Date: Jan 25, 2013 7:20 PM
Author: Virgil
Subject: Re: ZFC and God
In article

<5a23c21e-0417-4816-9895-85acaa1907be@w8g2000yqm.googlegroups.com>,

WM <mueckenh@rz.fh-augsburg.de> wrote:

> On 25 Jan., 20:18, Virgil <vir...@ligriv.com> wrote:

> > In article

> > <b443b0b0-2e03-4179-ab2f-dec89805d...@u16g2000yqb.googlegroups.com>,

> >

> >

> >

> >

> >

> > WM <mueck...@rz.fh-augsburg.de> wrote:

> > > On 25 Jan., 09:47, Virgil <vir...@ligriv.com> wrote:

> >

> > > > > > > Then ponder a while about the following sequence

> >

> > > > > > > d

> >

> > > > > > > d1

> > > > > > > 2d

> >

> > > > > > > d11

> > > > > > > 2d2

> > > > > > > 33d

> >

> > > > > > > and so on. In every square there are as many d's as lines. The

> > > > > > > same

> > > > > > > could be shown for the columns.

> >

> > > > > > Yes, in this sequence of three squares, what you say is true.

> >

> > > > > Is there a first square where my observation would fail?

> >

> > > > Since you claim every line is necessarily finite, but the number of

> > > > lines is not, there will be a number of lines greater than the number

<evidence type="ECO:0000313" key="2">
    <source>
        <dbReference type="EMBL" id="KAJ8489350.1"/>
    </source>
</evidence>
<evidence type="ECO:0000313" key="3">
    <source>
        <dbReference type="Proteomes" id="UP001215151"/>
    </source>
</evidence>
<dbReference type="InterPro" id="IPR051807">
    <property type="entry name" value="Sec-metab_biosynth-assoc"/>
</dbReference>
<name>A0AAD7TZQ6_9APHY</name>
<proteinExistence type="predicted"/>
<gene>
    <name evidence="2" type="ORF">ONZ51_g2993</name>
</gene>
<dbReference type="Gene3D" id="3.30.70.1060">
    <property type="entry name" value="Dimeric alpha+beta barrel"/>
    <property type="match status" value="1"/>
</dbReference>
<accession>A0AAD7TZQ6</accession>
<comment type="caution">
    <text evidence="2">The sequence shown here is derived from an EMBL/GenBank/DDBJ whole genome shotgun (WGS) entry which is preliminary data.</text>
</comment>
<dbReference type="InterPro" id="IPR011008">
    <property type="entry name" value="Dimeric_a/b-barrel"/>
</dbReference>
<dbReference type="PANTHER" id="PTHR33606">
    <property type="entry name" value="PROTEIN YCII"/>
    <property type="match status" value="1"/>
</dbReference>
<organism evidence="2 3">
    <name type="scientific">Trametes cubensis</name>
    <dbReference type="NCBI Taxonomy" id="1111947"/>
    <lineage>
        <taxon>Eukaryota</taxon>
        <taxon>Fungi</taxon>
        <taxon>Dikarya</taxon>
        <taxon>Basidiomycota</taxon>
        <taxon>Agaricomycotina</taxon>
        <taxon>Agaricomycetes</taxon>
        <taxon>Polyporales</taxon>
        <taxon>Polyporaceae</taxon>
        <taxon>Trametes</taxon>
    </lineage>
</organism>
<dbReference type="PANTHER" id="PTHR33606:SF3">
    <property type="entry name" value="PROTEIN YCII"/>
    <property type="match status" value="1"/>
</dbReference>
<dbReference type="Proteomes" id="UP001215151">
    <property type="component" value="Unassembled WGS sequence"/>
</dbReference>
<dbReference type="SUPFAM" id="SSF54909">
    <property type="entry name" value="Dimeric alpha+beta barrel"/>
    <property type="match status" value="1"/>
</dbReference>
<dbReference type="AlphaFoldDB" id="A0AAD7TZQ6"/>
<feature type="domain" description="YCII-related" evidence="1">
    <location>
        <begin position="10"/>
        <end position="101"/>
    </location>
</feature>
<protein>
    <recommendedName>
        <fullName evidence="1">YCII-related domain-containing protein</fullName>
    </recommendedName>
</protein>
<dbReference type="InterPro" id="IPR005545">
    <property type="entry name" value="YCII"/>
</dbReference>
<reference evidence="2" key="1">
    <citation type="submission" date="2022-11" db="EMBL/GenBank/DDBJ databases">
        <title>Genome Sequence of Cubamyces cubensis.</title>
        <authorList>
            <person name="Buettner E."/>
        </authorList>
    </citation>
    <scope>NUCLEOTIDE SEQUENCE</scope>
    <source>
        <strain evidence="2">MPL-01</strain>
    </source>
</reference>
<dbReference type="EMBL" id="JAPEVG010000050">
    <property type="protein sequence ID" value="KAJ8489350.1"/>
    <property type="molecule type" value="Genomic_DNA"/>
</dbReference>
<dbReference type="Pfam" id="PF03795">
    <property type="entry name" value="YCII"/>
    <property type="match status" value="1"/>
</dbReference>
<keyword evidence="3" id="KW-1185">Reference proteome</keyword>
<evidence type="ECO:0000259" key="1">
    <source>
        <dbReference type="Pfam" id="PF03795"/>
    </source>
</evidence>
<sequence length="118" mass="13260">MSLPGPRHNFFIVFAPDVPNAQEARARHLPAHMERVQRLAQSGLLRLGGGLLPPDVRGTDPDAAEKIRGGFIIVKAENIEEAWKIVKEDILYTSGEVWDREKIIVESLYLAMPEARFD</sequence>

> > > > of

> > > > digits in your finite first line.

> >

> > > In an ordered set like the sequence of squares above, we have for

> > > every subset a first element. If you claim to know a square that is

> > > not a square, then there must be a first square that is not a square.

> >

> > If n is the number of digits in the first entry to your list, then you

> > have no more than n such squares as that first entry will be too short

> > for any more.

>

> If there follows an entry with more digits, the preceding entries can

> be extended by zeors without leaving the domain of terminating

> decimals.

Irrelevant. Once WM's list is fixed with each line finite, changing

anything creates a different list, from which point, the same argument

proves that this new list too has a non-square in it, as will each

further extention to a new list.

And each could equally validly each be extended by an infinite sequence

of zeroes, at least outside of Wolkenmuekenheim, in which case WM's

"squares" entirely disappear.

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